Relating exchange rate movements to rates of inflation, we do not deal with the real values of
E, Pd, and Pf, but deals with their percentage change.
Exhibit 5.2  r in Japan is 4% lower than USA, then Yen must appreciate by 4%. US $ will
be depreciated or devalued.
See Halil Seyidoglu’s example ……..
If r in Turkey is 30% higher than USA, $ will appreciate by 30% against TL.
Point A is equilibrium point, in Point B; r in Turkey is 30% higher than r in USA, but $
appreciated only 20%. This is disequilibrium point.
Empirical Tests of PPP
Extensive tests have been done for the validity of PPP. Most of them did not prove PPP.
PPP was not accurate in predicting future exchange rates
Goods/services do not in reality move at zero cost between countries
In fact, many goods are not tradable. ie. Haircuts
Many goods are not the same quality across countries.
Two General conclusions have been made from these tests:
1. PPP may hold up over the very long run but poorly for shorter time periods
2. Theory holds better for countries relatively with high rates of inflation and
underdeveloped capital markets.
But several problems exist with these tests:
1. Most of the tests  used price indexes of traded goods, however there are many nontraded goods like housing and medical costs which affect traded goods and economic life.
2. It is difficult to find identical markets among countries because of taste differences, level
of developments, level of incomes, etc.. PPP should be considered in identical markets.
3. PPP requires knowledge of what the market is forecasting for inflation differentials but
the data that are available are either historical inflation rates or existing differential
interest rates.
4. Time periods for testing have seldom been free of at least some government interference
in the trade process. Because it requires no government interference to have identical
market baskets.
Exchange Rate Indices: Real and Nominal
Exchange rate indices are used for evaluating an individual currency against other currencies
to determine relative PP, whether it is “Overvalued” or “Undervalued” in terms of PPP.
 Nominal exchange rates are current rates in the selected period, including
inflationary effects.
 Real exchange rates are rates calculated according to a base period, which are
excluded from inflationary effects.
 On the other hands, nominal effective exchange rate index calculates, on a weighted
average basis, the value of the subject currency at different points in time, according to
trade with the country’s major trading partners. It does not indicate true value of the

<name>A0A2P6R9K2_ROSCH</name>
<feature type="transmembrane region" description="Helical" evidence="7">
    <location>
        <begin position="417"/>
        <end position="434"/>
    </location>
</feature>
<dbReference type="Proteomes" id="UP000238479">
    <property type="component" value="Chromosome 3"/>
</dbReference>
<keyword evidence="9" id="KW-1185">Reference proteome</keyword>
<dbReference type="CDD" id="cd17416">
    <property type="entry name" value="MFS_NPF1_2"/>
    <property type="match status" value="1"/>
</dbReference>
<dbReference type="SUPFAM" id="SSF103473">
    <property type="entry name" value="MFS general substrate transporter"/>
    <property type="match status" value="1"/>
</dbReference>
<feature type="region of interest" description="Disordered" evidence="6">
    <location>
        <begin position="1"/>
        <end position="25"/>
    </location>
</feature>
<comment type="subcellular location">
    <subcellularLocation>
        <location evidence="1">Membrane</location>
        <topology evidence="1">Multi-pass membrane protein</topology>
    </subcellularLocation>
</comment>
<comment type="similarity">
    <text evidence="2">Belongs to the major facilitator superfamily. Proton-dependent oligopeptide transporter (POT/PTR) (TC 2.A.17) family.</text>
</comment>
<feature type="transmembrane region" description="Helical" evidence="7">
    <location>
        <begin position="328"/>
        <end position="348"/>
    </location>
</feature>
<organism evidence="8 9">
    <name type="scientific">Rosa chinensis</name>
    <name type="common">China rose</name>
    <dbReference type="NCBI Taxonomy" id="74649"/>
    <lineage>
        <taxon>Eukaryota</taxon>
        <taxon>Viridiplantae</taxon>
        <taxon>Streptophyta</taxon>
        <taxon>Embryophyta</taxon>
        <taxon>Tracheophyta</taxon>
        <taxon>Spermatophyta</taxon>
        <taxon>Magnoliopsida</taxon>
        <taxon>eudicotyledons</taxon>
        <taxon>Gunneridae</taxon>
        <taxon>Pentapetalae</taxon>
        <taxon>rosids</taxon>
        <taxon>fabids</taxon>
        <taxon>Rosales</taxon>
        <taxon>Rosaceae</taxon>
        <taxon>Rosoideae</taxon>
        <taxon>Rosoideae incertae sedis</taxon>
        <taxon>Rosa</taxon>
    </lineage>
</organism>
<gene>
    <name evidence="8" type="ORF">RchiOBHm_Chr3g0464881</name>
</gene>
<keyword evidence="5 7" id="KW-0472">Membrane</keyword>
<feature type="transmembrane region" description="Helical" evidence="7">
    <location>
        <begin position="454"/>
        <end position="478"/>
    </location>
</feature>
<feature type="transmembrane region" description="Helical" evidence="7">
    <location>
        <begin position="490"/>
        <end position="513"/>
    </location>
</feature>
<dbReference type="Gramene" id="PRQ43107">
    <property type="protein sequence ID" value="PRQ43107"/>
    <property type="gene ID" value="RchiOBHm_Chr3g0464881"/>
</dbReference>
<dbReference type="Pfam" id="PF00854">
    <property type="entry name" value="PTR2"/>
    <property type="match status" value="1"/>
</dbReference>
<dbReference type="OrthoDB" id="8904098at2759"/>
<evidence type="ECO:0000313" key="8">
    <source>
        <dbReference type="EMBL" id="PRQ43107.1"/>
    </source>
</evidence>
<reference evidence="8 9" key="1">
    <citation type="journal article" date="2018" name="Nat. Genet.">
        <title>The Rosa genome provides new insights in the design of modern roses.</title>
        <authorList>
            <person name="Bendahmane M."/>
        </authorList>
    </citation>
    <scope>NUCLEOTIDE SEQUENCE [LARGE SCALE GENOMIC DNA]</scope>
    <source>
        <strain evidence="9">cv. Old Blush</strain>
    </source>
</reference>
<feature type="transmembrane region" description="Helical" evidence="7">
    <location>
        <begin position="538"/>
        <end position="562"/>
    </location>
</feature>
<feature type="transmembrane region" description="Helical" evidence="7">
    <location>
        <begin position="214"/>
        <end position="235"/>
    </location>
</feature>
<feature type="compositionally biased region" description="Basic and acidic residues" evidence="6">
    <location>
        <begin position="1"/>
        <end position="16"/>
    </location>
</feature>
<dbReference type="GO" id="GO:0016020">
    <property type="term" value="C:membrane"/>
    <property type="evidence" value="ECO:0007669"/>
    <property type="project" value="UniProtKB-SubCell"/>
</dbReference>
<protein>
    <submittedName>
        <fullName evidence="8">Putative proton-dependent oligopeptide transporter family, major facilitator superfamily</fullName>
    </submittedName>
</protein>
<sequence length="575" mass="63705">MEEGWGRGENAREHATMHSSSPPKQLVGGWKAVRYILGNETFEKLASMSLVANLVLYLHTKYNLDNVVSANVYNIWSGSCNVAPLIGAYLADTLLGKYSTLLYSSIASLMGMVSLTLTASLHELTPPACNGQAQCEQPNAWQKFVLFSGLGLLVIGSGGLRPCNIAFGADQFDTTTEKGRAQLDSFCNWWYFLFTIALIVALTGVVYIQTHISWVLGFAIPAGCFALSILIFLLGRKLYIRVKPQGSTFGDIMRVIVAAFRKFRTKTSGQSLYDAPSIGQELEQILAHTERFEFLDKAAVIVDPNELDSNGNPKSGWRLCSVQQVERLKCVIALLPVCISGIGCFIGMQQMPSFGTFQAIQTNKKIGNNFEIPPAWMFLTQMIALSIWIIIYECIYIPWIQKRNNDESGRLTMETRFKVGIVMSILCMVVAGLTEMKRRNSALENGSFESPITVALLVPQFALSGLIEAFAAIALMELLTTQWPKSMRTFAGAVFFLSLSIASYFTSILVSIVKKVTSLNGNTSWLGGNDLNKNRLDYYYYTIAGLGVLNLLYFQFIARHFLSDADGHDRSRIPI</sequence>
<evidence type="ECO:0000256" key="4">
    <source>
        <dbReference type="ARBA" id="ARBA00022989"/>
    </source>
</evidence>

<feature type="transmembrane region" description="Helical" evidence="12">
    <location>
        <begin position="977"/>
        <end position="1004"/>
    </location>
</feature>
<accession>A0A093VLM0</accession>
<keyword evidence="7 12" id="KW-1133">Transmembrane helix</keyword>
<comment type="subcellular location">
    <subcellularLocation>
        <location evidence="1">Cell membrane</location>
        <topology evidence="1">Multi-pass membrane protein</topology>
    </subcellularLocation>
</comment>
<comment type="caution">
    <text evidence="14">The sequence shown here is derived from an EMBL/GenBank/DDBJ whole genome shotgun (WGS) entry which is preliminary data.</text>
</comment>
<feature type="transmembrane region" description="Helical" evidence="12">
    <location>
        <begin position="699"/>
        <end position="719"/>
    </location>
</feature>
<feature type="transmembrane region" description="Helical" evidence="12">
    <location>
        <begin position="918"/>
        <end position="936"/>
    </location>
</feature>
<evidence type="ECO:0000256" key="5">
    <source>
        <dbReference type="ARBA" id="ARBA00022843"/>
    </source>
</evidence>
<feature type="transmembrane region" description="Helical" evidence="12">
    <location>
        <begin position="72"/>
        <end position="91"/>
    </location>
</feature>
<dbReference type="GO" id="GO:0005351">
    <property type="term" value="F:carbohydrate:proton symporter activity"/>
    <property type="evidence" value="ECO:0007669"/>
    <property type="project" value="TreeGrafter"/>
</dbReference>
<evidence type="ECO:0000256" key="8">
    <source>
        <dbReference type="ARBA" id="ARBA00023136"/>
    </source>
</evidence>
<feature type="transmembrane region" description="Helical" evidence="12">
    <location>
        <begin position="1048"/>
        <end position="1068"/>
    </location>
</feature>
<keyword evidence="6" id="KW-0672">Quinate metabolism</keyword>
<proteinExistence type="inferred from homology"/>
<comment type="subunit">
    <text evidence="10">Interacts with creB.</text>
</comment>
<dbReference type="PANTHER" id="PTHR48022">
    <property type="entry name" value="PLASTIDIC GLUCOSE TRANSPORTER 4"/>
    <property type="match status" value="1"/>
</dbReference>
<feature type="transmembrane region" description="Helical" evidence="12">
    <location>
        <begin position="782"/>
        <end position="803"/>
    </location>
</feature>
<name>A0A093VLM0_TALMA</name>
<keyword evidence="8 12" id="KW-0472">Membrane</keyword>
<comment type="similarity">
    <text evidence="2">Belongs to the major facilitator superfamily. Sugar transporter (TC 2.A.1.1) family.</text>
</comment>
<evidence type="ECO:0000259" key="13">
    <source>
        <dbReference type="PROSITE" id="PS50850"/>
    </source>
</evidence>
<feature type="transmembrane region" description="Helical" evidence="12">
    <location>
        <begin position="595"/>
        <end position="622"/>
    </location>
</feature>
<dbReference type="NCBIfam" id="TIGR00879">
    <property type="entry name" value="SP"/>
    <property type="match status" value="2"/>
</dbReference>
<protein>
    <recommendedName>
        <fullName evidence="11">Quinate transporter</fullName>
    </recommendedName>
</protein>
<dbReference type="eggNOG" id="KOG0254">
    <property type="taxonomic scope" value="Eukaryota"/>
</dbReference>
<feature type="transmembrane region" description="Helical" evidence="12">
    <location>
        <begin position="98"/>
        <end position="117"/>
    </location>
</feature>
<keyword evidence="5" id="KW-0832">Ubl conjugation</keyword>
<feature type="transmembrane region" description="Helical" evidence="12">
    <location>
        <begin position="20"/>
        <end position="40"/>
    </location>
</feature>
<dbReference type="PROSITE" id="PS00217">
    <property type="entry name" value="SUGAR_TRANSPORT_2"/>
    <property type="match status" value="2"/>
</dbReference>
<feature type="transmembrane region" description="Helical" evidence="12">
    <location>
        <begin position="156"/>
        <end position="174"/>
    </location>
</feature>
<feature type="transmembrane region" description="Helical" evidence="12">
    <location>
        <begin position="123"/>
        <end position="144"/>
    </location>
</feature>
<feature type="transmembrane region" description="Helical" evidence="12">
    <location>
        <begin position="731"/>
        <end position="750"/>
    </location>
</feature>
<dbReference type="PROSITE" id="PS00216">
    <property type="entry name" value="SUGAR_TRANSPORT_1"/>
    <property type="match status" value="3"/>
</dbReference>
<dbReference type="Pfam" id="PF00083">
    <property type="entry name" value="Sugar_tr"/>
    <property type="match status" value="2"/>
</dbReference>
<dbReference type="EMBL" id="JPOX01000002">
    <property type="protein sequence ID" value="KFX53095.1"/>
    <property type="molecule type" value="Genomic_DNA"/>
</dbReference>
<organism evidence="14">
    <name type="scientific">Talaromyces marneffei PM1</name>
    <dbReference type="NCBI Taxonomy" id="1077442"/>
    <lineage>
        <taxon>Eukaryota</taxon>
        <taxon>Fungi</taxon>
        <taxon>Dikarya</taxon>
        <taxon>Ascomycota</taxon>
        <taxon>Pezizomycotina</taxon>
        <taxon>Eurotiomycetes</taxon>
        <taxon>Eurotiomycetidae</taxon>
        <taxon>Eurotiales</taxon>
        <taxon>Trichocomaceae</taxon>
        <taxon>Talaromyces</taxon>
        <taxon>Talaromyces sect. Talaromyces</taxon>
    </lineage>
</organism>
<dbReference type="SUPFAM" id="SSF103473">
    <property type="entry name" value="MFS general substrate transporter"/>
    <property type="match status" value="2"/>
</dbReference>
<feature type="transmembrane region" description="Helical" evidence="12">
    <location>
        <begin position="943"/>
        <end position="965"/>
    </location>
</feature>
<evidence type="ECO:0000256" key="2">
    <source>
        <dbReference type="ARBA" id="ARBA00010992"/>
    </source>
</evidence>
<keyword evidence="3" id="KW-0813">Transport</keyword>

 Real effective exchange rate index indicates how the weighted average PP of the
currency has change relative to selected base period.
Exhibit 5.3: IMF index published frequently.
Index is calculated for a base year of 1990=100
If changes in exchange rates just offset differential inflation, real effective excgange
rate = 100
If exchange rates strengthen more than differential inflation, then index >100 and
subject currency would be considered “Overvalued”.
Index < 100, then Undervalued.
A country’s real effective exchange rate index is an important tool for predicting upward or
downward pressure on its BOP and exchange rate.
Exchange Rate Pass – Through
Incomplete exchange rate pass-through is one reason that a country’s real effective exchange
rate index can deviate for lengthy periods from its PPP equilibrium level of 100.
The degree to which the prices of imported and exported goods change as a result of exchange
rate changes is termed Pass – Through, which is the measure of response of imported and
exported product prices to exchange rate changes.
Assume that BMW produces automobile in Germany; when exporting the auto to USA, the
price of BMW in USA should be;
If DM appreciates 10% against $, P$BMW proportionally is expected to increase 10%. If it
increases by the same %, then exchange rate pass-through is said to be Complete (100%).
However, if P$BMW rises by less than % in S, then the pass-through is Partial.
PDMBMW = DM59,500
S1 = DM1.70/$
P$BMW = $35,000
If DM appreciate 20%, S2 = DM1.4167/$, then P$BMW theoretically should be $41,999
(DM59,500  DM1.4167). But P$BMW is only $40,000.
Then the degree of Pass-Through is only partial. P$BMW rose only 14.29% while SDM/$
decreased by 20%.
Degree of pass through = 14.29%  20.00% = 0.71 = 71%
The remaining 5.71% (20.00 – 14.29) of the exchange rate change has been absorbed
by BMW.
The concept of price elasticity of demand is useful when determining the desired level of Pass
EP 
% inQD
% in P
When BMW is Price Inelastic, meaning that QdBMW is relatively unresponsive to Price